The thousands of desperate migrants stranded on Southeast Asian waters have fled countries with dire economic circumstances and racially discriminatory policies.
But if fixing the problem requires addressing root causes, then a 17-nation conference in Bangkok on Friday offered little hope of success. Myanmar, the country at the centre of the ongoing crisis, flatly refused to discuss its own role in driving members of its Muslim Rohingya minority to seek better lives elsewhere.
In recent weeks, Rohingya have been among the thousands of migrants who have arrived in Indonesia and Malaysia after months at sea, some too weak to walk off boats some have called "floating coffins." But Myanmar, formerly known as Burma, has refused to acknowledge a problem inside its own borders, in the past even refusing to attend conferences where the word "Rohingya" is used.
On "this issue of illegal migration of boat people, you cannot single out my country," Foreign Ministry Director-General Htin Lynn said Friday.
He was responding to a call from the United Nations High Commissioner for Refugees, which wants Myanmar to grant citizenship to the Rohingya, a people born into a country that refuses to recognize them as more than illegal residents. They are, as a result, stateless and the object of frequent persecution.
Just 10 days ago, Myanmar president Thein Sein approved a law enabling states to restrict the number of children Rohingya can have. Other laws require official approval for Muslim Rohingya to marry Buddhist Burmese.
As the international community struggles to find, rescue and help thousands of migrants believed to still be stranded on boats, it is increasingly pointing the finger at Myanmar and the conditions it has created for the Rohingya. As many as 100,000 have fled, while 140,000 now live inside Myanmar in camps for internally displaced people where conditions are often horrifying.
Stemming the flow of migrants – and the misery that drives it – "will require full assumption of responsibility by Myanmar to all its people," Volker Turk, UNHCR assistant high commissioner for protection, said Friday. "Granting of citizenship is the ultimate goal."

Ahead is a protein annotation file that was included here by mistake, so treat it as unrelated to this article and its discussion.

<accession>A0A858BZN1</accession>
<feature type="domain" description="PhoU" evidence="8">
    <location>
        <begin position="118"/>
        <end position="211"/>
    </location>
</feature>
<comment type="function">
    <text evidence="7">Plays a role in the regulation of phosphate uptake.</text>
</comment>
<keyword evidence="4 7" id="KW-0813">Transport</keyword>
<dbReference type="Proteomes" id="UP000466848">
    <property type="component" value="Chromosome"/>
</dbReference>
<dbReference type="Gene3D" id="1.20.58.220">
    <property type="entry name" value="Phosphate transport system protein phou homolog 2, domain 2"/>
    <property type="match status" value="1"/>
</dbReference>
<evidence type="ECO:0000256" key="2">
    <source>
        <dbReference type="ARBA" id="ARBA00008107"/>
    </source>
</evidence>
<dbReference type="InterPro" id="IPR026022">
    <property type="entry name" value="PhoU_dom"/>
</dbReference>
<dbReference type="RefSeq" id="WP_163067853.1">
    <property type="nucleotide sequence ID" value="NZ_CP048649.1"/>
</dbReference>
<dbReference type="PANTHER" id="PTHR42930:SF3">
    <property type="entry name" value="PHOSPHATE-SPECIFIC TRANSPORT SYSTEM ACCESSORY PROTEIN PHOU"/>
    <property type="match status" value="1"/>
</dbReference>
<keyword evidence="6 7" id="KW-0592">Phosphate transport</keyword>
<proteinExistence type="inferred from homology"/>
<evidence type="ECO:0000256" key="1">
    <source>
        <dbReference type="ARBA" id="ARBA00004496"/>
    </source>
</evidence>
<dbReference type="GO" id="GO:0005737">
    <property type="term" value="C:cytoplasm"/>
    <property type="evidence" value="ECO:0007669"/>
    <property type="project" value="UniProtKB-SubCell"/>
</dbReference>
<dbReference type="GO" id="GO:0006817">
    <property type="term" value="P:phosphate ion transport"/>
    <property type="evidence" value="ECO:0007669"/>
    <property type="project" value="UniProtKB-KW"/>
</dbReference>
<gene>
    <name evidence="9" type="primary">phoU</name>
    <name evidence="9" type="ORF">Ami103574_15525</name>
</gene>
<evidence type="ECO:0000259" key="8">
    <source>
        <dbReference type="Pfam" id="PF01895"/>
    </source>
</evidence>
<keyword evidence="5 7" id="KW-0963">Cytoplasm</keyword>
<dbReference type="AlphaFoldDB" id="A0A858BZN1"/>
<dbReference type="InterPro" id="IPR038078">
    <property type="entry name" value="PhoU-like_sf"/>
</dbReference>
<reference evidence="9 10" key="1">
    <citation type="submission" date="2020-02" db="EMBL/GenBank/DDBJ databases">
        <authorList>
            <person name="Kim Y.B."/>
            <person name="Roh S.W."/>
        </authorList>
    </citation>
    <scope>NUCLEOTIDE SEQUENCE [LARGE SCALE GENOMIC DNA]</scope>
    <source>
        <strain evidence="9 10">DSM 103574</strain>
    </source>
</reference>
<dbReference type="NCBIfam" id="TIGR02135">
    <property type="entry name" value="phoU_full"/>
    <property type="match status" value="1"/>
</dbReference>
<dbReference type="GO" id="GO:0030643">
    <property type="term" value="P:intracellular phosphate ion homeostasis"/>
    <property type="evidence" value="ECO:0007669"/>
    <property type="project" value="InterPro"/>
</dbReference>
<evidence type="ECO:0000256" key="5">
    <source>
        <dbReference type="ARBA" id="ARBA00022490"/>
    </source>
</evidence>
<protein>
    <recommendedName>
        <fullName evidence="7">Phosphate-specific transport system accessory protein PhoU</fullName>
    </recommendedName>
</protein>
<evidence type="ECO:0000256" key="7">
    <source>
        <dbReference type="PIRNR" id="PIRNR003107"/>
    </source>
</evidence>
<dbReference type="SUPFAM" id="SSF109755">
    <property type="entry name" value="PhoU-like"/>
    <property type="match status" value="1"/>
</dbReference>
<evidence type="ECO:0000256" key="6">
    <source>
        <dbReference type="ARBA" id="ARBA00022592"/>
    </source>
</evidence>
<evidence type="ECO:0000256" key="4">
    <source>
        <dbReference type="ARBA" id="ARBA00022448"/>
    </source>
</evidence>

Myanmar's Mr. Htin Lynn retorted that the UN should not politicize the matter, saying "some issues" are domestic in nature. Myanmar has said it wants to discuss what it sees as a regional problem.
In recent weeks, more than 3,000 migrants have landed on Indonesian and Malaysian shores, some after spending months at sea on crowded, thirst-stricken boats where men reportedly used knives to steal food from children and the dead were dumped overboard.
Many of the recent arrivals are Bangladeshis fleeing poverty. But their plight has drawn much less attention than that of the Rohingya. Financier George Soros recently compared Rohingya camps in Myanmar to Jewish ghettos in Europe during the Second World War.
Thai and Malaysian police have, in recent weeks, uncovered mass graves at jungle camps run by human traffickers. Among the more than 100 dead are believed to be Rohingya.
Hosted by Thailand, the Friday "Special Meeting on Irregular Migration in the Indian Ocean" was, from the outset, doomed to limited success. The three countries at the heart of the current crisis – Myanmar, Indonesia and Malaysia – declined to send ministers, an indication of unwillingness to broker real change.
Among those who did attend was the United States, which has offered search ships and aircraft, along with money and an offer to resettle some of the migrants.
On Thursday, a group of Australian NGOs released a joint statement calling on governments to "urgently develop regional and national solutions that address the root causes of refugee and migrant outflows."
But it's not clear how to untangle the diplomatic and political problems behind an exodus ongoing for decades. The poverty driving Bangladeshis onto boats has no easy resolution. And the Rohingya have been kept stateless by race-based politics in Myanmar that show no sign of going away.
Myanmar is a rarity, a nation with a partially democratic system accused by a former United Nations special rapporteur of committing genocide. The reason is rooted in majoritarian politics: Discriminating against the Muslim Rohingya is popular in many corners of the deeply Buddhist country.
Changing that won't be easy, either. Even democracy icon Aung San Suu Kyi has been accused of being "anti-Rohingya," with the Dalai Lama this week calling on her to do more on behalf of the persecuted.